The study was ordered after a foster child apparently committed suicide while taking psychotropic drugs.
Foster children given drugs without proper authorization: study
The Associated Press
TALLAHASSEE – Proper authorization wasn’t obtained for 16 percent of the Florida foster children who have taken antidepressants and other prescribed psychotropic drugs, according to a study ordered after one of those youngsters apparently committed suicide.
Florida Department of Children and Families Secretary George Sheldon announced the findings at a news conference Thursday.
A photo of 7-year-old Gabriel Myers was projected onto a screen behind Sheldon, who said there was no excuse for failing to comply with a law that requires parental consent or a court order for such prescriptions.
The drugs affect the central nervous system and can change behavior or perception. They are prescribed for depression, anxiety, schizophrenia and other psychiatric conditions. Some are used to alleviate pain.
Gabriel was found hanging from a shower cord in the bathroom of his foster parents’ Margate home April 16.
“Anyone who’s heard of Gabriel’s story, I know, is in disbelief and parents everywhere are wondering themselves how could this have happened,” Sheldon said. “Normally a 7-year-old boy is learning to read and tie his shoes, not contemplating death.”
Sheldon has appointed a task force headed by Jim Sewell, a former Florida Department of Law Enforcement assistant commissioner, to determine if the drugs he was taking or alleged sexual abuse were factors in his death. Records show he had allegedly been molested by an older boy in Ohio, where he had lived until last June.
The panel also is looking into whether psychotropic drugs are being prescribed for the wrong reasons. Critics say they are misused as a chemical restraint for unruly children.
Sheldon said he expects to receive the panel’s finding within two months.
Officials early on realized the department’s database failed to show Gabriel had been taking the drugs and they had been prescribed without proper authorization, Sheldon said.
Sheldon then ordered a check of all foster children’s records. The resulting report shows parental consent or court orders had not been obtained for 433, or 16 percent of 2,669 foster children receiving such drugs.
“That is unacceptable,” Sheldon said.
The report also indicates the 2,699 children taking psychotropic drugs comprise 13 percent of all Florida children in out-of-home foster care. That compares to only an estimated 4 to 5 percent of children in the general population.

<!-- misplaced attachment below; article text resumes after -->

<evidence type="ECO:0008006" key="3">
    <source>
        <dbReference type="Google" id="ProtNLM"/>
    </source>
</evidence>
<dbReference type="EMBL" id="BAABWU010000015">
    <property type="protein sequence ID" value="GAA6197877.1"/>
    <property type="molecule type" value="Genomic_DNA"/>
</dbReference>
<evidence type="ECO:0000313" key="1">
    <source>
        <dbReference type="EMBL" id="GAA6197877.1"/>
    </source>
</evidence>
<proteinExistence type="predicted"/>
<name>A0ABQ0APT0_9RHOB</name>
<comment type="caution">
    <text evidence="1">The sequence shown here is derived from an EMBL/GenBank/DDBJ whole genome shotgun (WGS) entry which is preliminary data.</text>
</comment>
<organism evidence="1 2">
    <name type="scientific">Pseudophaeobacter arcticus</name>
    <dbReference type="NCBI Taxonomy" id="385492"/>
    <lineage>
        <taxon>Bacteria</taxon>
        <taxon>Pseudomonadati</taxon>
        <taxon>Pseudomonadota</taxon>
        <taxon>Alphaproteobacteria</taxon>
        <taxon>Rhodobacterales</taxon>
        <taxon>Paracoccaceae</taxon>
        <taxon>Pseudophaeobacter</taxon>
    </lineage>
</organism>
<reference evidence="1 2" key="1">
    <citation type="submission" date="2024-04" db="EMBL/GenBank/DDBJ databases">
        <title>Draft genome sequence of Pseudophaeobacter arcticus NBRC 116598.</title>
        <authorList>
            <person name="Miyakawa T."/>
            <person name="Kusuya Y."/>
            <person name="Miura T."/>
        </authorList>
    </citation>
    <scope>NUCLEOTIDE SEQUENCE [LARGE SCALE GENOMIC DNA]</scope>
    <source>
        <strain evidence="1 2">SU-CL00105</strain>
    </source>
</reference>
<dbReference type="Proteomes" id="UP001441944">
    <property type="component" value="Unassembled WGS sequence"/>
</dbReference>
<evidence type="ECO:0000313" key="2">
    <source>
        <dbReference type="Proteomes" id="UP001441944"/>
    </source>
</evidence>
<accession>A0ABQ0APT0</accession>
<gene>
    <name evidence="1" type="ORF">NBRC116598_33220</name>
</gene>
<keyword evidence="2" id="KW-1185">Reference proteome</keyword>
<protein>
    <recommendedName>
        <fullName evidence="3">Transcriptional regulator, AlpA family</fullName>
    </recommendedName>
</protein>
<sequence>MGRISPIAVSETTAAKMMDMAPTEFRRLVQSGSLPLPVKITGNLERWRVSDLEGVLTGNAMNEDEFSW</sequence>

It’s a discrepancy that raises a “red flag,” Sheldon said, but he added that he’ll wait for the task force’s findings before making any judgments.
“We need to constantly keep the face of Gabriel Myers continually in our minds and in our hearts and get this right,” Sheldon said.
Sheldon said he didn’t believe an erroneous memo issued by his department contributed to failures to obtain parental consent or court orders. It said those requirements could be bypassed if psycotropic drugs are prescribed for non-psychiatric purposes. Sheldon said few people knew about the memo and he rescinded it when he found out about it.
The department, private contractors working for the agency and legal service lawyers will try to obtain parental consent or court orders for all children who have been prescribed such drugs by June 5.
Sheldon said he also is asking dependency judges to expedite those cases.
Parents must be advised about specific drugs including warnings of potential hazards before giving informed consent, Sheldon said.
Standard medical consent forms, such as one Gabriel’s mother signed, do not meet that requirement.
Sheldon said Candace Myers also may have been high on prescription drugs when she signed the form as authorities took the boy away from her in a restaurant parking lot. Xanax and other prescription drugs were found in her car.
During the last few weeks of his life, Gabriel’s mother lost her visitation rights and he lived in three different foster homes, was told he was going back to Ohio, lost his toys, changed therapists and switched psychotropic drugs, Sheldon said. He said those changes would have been traumatic for anyone regardless of age.